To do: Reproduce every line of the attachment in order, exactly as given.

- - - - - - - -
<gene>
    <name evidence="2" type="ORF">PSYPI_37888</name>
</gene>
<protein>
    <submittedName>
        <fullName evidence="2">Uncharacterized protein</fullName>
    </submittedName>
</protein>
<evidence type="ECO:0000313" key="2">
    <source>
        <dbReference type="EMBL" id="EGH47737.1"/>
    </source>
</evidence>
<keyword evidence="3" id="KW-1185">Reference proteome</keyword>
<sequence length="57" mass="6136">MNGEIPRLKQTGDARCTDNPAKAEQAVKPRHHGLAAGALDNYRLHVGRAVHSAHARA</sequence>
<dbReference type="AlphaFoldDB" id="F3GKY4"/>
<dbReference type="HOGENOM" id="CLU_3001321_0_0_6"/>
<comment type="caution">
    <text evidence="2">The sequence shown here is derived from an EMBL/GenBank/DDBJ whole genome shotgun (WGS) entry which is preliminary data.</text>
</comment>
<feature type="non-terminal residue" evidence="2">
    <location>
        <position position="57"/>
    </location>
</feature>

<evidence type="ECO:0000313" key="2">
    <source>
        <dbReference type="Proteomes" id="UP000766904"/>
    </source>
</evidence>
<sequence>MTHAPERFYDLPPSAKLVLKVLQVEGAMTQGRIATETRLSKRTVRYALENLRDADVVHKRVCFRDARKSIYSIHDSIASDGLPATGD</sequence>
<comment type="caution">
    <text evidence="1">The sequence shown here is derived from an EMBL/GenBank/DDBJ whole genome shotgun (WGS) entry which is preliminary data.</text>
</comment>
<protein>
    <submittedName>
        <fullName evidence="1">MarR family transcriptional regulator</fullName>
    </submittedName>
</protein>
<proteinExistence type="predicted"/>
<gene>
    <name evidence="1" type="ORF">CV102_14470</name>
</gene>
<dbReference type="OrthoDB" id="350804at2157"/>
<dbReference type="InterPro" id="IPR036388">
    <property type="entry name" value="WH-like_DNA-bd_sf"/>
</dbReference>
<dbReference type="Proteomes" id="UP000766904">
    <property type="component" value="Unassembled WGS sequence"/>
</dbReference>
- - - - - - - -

<gene>
    <name evidence="2" type="ORF">PSYPI_37888</name>
</gene>
<protein>
    <submittedName>
        <fullName evidence="2">Uncharacterized protein</fullName>
    </submittedName>
</protein>
<evidence type="ECO:0000313" key="2">
    <source>
        <dbReference type="EMBL" id="EGH47737.1"/>
    </source>
</evidence>
<keyword evidence="3" id="KW-1185">Reference proteome</keyword>
<sequence length="57" mass="6136">MNGEIPRLKQTGDARCTDNPAKAEQAVKPRHHGLAAGALDNYRLHVGRAVHSAHARA</sequence>
<dbReference type="AlphaFoldDB" id="F3GKY4"/>
<dbReference type="HOGENOM" id="CLU_3001321_0_0_6"/>
<comment type="caution">
    <text evidence="2">The sequence shown here is derived from an EMBL/GenBank/DDBJ whole genome shotgun (WGS) entry which is preliminary data.</text>
</comment>
<feature type="non-terminal residue" evidence="2">
    <location>
        <position position="57"/>
    </location>
</feature>

<evidence type="ECO:0000313" key="2">
    <source>
        <dbReference type="Proteomes" id="UP000766904"/>
    </source>
</evidence>
<sequence>MTHAPERFYDLPPSAKLVLKVLQVEGAMTQGRIATETRLSKRTVRYALENLRDADVVHKRVCFRDARKSIYSIHDSIASDGLPATGD</sequence>
<comment type="caution">
    <text evidence="1">The sequence shown here is derived from an EMBL/GenBank/DDBJ whole genome shotgun (WGS) entry which is preliminary data.</text>
</comment>
<protein>
    <submittedName>
        <fullName evidence="1">MarR family transcriptional regulator</fullName>
    </submittedName>
</protein>
<proteinExistence type="predicted"/>
<gene>
    <name evidence="1" type="ORF">CV102_14470</name>
</gene>
<dbReference type="OrthoDB" id="350804at2157"/>
<dbReference type="InterPro" id="IPR036388">
    <property type="entry name" value="WH-like_DNA-bd_sf"/>
</dbReference>
<dbReference type="Proteomes" id="UP000766904">
    <property type="component" value="Unassembled WGS sequence"/>
</dbReference>